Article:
Remembrance of Raza Kuli Khan Khattak

By kind favour of Mr. Mueen Afzal (1958)

Raza Kuli Khan Khattak: a distinguished Aitchisonian of the Forties and Fifties.

My dear friend Raza Kuli Khan, as he was known at school, died after a short illness in a Peshawar hospital on the evening of 18th March, 2022. I attended his funeral on the 19th, as did numerous family members, friends and admirers, when he was buried in the family graveyard just outside the old city boundaries. Formal condolences were offered at the family’s house at 10, Fort Road, in the cantonment area. For myself the occasion was both emotional and nostalgic. I had been visiting this grand house since the winter of 1963-64 when it was in fact under construction. The occasion brought back memories from a friendship stretching over 68 years, a friendship which commenced with my joining Aitchison in January, 1954.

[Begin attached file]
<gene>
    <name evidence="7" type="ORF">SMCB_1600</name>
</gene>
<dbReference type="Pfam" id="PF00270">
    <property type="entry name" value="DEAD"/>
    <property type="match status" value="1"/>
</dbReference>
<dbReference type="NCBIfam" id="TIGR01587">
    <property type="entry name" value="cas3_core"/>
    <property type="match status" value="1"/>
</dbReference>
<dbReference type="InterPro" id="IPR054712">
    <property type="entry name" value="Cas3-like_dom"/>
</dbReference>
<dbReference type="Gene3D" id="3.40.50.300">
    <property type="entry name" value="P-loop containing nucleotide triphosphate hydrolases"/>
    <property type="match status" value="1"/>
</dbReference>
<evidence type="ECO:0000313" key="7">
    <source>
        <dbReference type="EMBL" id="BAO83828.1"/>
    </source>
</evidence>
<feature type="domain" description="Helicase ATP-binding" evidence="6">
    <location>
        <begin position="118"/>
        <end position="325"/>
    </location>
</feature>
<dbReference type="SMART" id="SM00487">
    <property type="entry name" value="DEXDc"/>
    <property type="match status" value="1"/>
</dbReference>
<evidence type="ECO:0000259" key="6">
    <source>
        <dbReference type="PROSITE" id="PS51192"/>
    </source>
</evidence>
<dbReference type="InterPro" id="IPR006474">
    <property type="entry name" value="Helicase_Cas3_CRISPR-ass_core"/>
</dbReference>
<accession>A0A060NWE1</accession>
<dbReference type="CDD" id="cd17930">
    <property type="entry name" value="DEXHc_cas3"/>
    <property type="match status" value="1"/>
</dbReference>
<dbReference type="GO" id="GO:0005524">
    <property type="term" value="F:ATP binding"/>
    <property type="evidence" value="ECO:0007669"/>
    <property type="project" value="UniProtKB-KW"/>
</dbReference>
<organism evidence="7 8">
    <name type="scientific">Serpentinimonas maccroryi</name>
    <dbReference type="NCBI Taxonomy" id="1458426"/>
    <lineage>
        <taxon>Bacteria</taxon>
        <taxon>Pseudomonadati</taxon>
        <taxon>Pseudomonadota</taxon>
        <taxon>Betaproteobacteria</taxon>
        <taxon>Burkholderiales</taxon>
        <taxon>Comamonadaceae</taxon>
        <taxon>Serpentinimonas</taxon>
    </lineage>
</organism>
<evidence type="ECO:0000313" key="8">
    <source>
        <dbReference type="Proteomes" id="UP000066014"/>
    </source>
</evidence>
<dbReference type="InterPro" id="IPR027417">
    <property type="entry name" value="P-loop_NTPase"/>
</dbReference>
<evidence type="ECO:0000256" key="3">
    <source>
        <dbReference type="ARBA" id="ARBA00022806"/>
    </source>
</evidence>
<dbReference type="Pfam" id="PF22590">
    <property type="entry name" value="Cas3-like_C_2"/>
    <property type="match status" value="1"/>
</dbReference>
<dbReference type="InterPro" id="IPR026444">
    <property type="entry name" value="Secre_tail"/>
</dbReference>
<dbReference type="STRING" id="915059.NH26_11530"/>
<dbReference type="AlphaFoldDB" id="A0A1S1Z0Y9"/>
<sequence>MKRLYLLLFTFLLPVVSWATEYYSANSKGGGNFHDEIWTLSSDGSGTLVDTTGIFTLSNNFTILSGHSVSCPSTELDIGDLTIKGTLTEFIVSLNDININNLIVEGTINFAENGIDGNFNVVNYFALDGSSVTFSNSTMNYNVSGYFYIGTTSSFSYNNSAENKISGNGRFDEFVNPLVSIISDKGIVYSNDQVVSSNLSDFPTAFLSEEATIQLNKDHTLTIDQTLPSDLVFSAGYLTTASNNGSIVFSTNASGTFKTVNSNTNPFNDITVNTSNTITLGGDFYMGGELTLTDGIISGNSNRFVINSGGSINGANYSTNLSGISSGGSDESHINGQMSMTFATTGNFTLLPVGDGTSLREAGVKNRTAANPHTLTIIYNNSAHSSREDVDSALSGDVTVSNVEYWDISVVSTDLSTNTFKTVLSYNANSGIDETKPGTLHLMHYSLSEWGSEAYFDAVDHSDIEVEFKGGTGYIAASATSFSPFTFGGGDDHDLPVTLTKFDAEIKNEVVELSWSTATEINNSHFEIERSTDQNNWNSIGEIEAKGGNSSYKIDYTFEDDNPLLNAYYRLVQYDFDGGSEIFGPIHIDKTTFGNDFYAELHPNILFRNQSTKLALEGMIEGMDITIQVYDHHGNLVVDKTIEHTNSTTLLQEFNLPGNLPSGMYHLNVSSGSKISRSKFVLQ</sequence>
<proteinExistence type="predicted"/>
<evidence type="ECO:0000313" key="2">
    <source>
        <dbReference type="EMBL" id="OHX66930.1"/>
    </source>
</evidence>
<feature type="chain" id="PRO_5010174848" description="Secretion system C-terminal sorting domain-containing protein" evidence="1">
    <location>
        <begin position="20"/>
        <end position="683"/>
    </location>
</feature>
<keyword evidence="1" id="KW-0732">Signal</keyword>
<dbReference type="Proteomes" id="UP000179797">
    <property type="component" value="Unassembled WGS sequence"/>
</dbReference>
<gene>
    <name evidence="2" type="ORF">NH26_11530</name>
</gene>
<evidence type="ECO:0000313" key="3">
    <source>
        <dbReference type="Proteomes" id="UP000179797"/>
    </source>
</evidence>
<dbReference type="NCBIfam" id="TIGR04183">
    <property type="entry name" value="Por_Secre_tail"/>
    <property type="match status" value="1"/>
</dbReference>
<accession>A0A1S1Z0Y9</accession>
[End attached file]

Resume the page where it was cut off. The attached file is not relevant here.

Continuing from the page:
It was therefore with charged feelings that I received a request from Michael Thomson, the Principal, to write my memories of Raza’s life and attributes for the school magazine. Raza joined Aitchison in 1947, a traumatic year in the history of our school. For today’s Aitchisonians it is important to understand how delicately poised the survival of Aitchison was at the time of Independence in August, 1947. Aitchison College was the third of six colleges/schools set up as ‘Chiefs Colleges’ in the late 19th century, as the British Indian authorities moved to consolidate their authority over the ‘Crown Jewel’ of the British Empire: undivided India. The motivation for the founding of these schools, later to be called ‘public schools’, on the lines of similar elite schools in the U.K., was to produce ‘God fearing (leaders who) would be a blessing and the custodian of the people’s welfare.’ At the time that Raza joined the school in early 1947, its total strength was 266, with a large majority being from the Sikh and Hindu families of the Punjab. The Partition riots in the summer of 1947 led to the exodus of over 200 students and 26 of the 36 members of the teaching staff from the school. When the school reopened in October, 1947, only 34 students were present in the Morning Assembly, Raza being one of them. By the time Raza left in December, 1956, the total school numbers were around 300, including the Junior School.